Prometheus, an open source systems monitoring technology, has ‘graduated’ from the Cloud Native Computing Foundation (CNCF) – five months after Kubernetes took the plunge.
The graduation – which is essentially an affirmation of a technology having strong adoption and governance processes – was announced at the PromCom event. Prometheus has almost 20 active maintainers today, alongside more than 1,000 contributors and more than 13,000 commits.
The CNCF, a vendor-neutral home for emerging projects and technologies, has three stages of development. For those barely out of the womb, the only criterion for the inception stage is that the technology adds value to cloud native computing in some capacity. The incubation stage requires further accreditation in terms of documents and usage before finally ‘graduating’.
In a blog post, Prometheus’ Richard Hartmann noted how both the technology and the documentation had been overhauled since reaching incubation stage, including rewriting the storage backend and a push towards making adoption easier.
“Since its inception in 2012, Prometheus has become one of the top open source monitoring tools of choice for enterprises building modern cloud native applications,” said Chris Aniszczyk, CNCF chief operating officer. “Since being accepted as the second project in CNCF, Prometheus has cultivated an active developer and user community, giving the TOC full confidence to graduate the project.”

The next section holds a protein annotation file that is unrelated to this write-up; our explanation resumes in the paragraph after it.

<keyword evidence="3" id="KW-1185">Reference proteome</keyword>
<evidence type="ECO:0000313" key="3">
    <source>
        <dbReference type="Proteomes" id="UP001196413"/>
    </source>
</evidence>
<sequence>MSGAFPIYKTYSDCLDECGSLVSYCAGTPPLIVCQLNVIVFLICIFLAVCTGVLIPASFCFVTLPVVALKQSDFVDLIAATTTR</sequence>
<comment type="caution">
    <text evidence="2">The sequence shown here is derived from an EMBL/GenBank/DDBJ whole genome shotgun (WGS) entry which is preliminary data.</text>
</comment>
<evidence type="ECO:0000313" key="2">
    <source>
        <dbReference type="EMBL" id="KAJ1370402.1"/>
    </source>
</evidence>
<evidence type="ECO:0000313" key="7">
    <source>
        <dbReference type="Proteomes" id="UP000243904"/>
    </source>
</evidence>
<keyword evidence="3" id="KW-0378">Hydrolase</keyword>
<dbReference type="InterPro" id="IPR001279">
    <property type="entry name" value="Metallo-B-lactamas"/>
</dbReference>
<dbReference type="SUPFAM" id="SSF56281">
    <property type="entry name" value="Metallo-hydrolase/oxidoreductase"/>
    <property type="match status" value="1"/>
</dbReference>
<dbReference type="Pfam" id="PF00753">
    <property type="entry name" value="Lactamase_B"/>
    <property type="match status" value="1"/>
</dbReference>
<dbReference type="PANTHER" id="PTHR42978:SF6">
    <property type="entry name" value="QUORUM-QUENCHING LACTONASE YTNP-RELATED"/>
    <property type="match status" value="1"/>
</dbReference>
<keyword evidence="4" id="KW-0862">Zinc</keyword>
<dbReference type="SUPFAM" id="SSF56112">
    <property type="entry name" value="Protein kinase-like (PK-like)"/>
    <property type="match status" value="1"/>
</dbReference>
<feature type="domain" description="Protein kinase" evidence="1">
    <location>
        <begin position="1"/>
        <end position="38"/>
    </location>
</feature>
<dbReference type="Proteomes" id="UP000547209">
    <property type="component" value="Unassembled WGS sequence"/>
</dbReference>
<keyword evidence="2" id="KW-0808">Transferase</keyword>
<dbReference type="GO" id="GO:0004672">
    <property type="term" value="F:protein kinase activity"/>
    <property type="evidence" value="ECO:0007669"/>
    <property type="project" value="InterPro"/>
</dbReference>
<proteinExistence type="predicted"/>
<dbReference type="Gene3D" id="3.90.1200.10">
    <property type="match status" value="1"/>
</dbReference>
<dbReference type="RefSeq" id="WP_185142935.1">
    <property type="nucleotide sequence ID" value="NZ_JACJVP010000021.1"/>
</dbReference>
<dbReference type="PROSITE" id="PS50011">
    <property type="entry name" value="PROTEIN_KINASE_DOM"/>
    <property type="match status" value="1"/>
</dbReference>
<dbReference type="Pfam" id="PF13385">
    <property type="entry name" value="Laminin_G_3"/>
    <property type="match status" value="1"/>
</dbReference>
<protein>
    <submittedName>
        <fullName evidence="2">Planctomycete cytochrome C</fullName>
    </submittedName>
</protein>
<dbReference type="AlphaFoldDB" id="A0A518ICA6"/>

Kubernetes found its way to graduation in March, with the Google-developed container orchestration tool counting on companies such as Bloomberg, The New York Times, and Uber – the latter of which also being a keen Prometheus user. As this publication noted throughout last year, pretty much every leading cloud provider joined the CNCF, giving rise to Kubernetes’ growing influence.
For Prometheus, which was originally designed by engineers at SoundCloud, the push to graduation means a greater opportunity to push the technology into the enterprise. “By graduating Prometheus, CNCF shows that it’s confident in our code and feature velocity, or maturity and stability, and our governance and community processes,” added Hartmann. “This also acts as an external verification of quality for anyone in internal discussions around choice of monitoring tool.”
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